"Congressman Cartwright fully supports the efforts of Capt. Ralph Edwards to see his brother's unit-saving valor and sacrifice in Vietnam officially recognized, and he requested an update from the Marine Corps on the status of the case this week, while stressing the importance of the case and a resolution of it," said Wendy Wilson, Cartwright's director of communications. "After reviewing elements of the case record, relatively recent communications about it from the Marine Corps, the current regulations and application criteria for valor recognition, and the Marine Corps stance on satisfying all of the requirements, our office is now working with both the Marine Corps and Mr. Edwards to resubmit an Award Nomination Package that will result in the official recognition of the heroism of Lance Cpl. John Jay Edwards that his brother and father have sought for so many years."

John Edwards is buried in St. Mary's Cemetery in Hanover Twp. next to his parents, Frank and Jacqueline Edwards, both World War II veterans.

The slain Marine spent most of his formative years in Kingston before his parents moved the family when he was around 15-years-old. He graduated from Immaculate Conception High School in Lock Haven with dreams of entering the Marines.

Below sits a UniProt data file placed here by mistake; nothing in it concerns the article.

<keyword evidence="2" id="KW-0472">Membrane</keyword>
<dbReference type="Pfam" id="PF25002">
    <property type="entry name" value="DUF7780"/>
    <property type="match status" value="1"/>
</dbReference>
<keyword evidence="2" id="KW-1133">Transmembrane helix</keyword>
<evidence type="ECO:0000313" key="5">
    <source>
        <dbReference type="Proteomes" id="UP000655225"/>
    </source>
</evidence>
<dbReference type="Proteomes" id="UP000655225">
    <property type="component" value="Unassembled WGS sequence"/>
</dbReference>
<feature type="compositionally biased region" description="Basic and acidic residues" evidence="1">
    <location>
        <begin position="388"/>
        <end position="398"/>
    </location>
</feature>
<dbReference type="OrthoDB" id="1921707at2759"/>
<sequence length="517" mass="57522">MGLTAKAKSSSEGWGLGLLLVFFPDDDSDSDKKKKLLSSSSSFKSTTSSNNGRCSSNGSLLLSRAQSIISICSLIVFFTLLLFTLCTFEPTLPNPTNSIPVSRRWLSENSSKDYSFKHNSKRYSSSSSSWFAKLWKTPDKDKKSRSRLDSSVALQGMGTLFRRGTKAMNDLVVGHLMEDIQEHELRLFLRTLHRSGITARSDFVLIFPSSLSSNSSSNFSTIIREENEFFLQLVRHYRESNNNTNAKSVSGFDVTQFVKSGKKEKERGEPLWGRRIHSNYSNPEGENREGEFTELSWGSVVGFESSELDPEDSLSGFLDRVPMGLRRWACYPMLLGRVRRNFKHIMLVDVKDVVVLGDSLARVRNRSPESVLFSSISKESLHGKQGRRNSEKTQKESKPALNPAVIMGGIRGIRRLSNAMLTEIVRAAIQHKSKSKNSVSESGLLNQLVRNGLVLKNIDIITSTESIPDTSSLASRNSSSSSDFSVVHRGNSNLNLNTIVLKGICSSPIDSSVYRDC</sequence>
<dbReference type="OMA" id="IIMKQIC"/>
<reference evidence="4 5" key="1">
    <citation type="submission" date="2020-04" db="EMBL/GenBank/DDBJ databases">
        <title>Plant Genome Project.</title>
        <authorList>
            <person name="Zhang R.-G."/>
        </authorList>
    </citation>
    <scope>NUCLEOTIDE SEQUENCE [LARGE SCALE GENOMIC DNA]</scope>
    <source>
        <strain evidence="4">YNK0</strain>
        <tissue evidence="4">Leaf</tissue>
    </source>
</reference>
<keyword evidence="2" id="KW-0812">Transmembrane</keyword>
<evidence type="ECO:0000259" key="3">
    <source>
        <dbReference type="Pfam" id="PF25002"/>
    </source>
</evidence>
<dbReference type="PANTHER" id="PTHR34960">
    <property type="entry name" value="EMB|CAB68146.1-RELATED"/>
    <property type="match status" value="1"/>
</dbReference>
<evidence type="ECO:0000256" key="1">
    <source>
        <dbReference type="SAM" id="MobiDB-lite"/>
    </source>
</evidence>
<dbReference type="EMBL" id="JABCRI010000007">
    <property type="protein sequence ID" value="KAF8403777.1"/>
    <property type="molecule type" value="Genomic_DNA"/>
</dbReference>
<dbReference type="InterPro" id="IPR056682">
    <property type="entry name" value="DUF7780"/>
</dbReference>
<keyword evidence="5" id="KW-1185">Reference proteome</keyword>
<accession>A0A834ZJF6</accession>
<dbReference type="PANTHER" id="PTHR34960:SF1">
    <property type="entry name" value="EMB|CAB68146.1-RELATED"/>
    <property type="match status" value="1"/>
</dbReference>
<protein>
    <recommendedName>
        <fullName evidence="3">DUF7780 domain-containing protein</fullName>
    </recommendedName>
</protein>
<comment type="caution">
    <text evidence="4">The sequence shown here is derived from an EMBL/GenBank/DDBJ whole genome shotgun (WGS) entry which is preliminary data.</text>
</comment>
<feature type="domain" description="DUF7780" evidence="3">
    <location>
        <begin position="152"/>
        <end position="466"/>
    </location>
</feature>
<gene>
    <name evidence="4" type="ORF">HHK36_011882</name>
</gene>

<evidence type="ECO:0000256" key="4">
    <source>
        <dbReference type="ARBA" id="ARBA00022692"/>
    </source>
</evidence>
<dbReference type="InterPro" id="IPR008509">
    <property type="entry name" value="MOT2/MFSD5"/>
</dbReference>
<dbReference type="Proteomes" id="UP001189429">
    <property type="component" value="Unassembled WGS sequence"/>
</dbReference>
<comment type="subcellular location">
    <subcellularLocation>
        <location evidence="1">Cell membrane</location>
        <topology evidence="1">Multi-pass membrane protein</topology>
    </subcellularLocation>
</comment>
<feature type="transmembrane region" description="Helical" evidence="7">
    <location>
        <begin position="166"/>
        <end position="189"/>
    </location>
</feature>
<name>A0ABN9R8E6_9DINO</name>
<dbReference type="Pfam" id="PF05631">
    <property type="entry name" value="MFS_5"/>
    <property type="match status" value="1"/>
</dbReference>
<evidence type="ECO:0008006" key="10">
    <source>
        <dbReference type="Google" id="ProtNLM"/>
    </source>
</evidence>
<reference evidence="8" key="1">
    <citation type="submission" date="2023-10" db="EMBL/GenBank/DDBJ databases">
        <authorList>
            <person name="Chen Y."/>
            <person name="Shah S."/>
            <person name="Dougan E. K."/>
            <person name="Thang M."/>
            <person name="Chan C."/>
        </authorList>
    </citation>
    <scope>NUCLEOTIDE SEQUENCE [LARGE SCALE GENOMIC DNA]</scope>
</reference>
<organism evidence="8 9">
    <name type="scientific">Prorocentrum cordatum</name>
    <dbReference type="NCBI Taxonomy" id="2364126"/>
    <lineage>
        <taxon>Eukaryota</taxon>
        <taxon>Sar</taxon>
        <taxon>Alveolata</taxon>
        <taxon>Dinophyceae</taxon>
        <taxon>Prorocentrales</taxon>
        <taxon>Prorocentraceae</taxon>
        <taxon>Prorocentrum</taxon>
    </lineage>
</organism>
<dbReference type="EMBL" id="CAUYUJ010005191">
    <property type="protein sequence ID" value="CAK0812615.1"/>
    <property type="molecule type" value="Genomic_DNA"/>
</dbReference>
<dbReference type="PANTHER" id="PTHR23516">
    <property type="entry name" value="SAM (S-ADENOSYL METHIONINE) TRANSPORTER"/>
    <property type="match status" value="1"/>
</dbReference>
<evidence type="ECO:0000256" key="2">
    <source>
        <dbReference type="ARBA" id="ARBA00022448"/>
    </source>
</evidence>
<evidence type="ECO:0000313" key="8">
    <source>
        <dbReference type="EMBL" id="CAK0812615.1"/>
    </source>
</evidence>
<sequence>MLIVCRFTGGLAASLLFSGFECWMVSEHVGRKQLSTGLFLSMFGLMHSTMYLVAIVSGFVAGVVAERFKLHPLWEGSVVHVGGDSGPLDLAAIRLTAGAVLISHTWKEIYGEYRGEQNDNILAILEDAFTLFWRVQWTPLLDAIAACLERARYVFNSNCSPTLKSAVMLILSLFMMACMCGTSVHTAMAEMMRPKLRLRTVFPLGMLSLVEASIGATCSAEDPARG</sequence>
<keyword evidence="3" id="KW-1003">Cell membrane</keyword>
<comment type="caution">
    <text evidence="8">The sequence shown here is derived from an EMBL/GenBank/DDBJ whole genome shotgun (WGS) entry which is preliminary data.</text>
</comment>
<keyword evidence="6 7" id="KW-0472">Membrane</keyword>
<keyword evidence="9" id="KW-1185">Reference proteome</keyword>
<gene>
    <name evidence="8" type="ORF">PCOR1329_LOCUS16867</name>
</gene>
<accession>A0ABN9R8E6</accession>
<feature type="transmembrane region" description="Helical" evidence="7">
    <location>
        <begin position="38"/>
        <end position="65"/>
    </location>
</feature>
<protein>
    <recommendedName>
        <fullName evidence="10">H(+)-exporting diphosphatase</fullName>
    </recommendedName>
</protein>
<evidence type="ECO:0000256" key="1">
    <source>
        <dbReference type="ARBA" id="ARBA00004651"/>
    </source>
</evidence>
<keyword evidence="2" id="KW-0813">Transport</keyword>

He enlisted after graduation.

Due to his father's decorated military status and political connections, John Edwards got stationed in Key West, Florida, to serve with a Marine Corps honor guard, a much safer assignment than others his age, his brother said.

"He did not want to do that. He joined the Marine Corps to fight. He volunteered to go to Vietnam much to the concern of my parents and grandparents," Ralph Edwards said.

In Vietnam, John Edwards was assigned to 1st Platoon, Hotel Company, 2nd Battalion, 7th Marine Regiment, 1st Marine Division.

John Edwards and his unit were "involved in some of the most intense fighting of the war" during the battle that killed him, Yoshida wrote in an affidavit recommending him for the Bronze Star.

To be eligible for a Bronze Star a service member must display "heroic or meritorious achievement or service" while engaged in an action against an enemy of the United States or an opposing foreign force, according to the Marine Corps.

To justify this decoration, the accomplishment or performance of duty must be above what is normally expected and sufficient to distinguish the individual among those performing comparable duties.

Ralph Good, John Edwards' squad leader in Vietnam and a Bronze Star recipient, has also penned an affidavit to testify about John Edwards' bravery in Vietnam.

"He was absolutely fearless in combat," Good wrote. "I am sure he knew exactly what he was doing by engaging that machine gun and he was willing to pay whatever it cost to protect his fellow Marines."

bkalinowski@citizensvoice.com

(c)2022 The Citizens' Voice (Wilkes-Barre, Pa.)

Visit The Citizens' Voice (Wilkes-Barre, Pa.) at citizensvoice.com

Distributed by Tribune Content Agency, LLC.

Two Bronze Stars with valor sit on a table at Davis-Monthan Air Force Base, Ariz., Oct. 1, 2020.

Two Bronze Stars with valor sit on a table at Davis-Monthan Air Force Base, Ariz., Oct. 1, 2020. (Jacob T. Stephens/U.S. Air Force)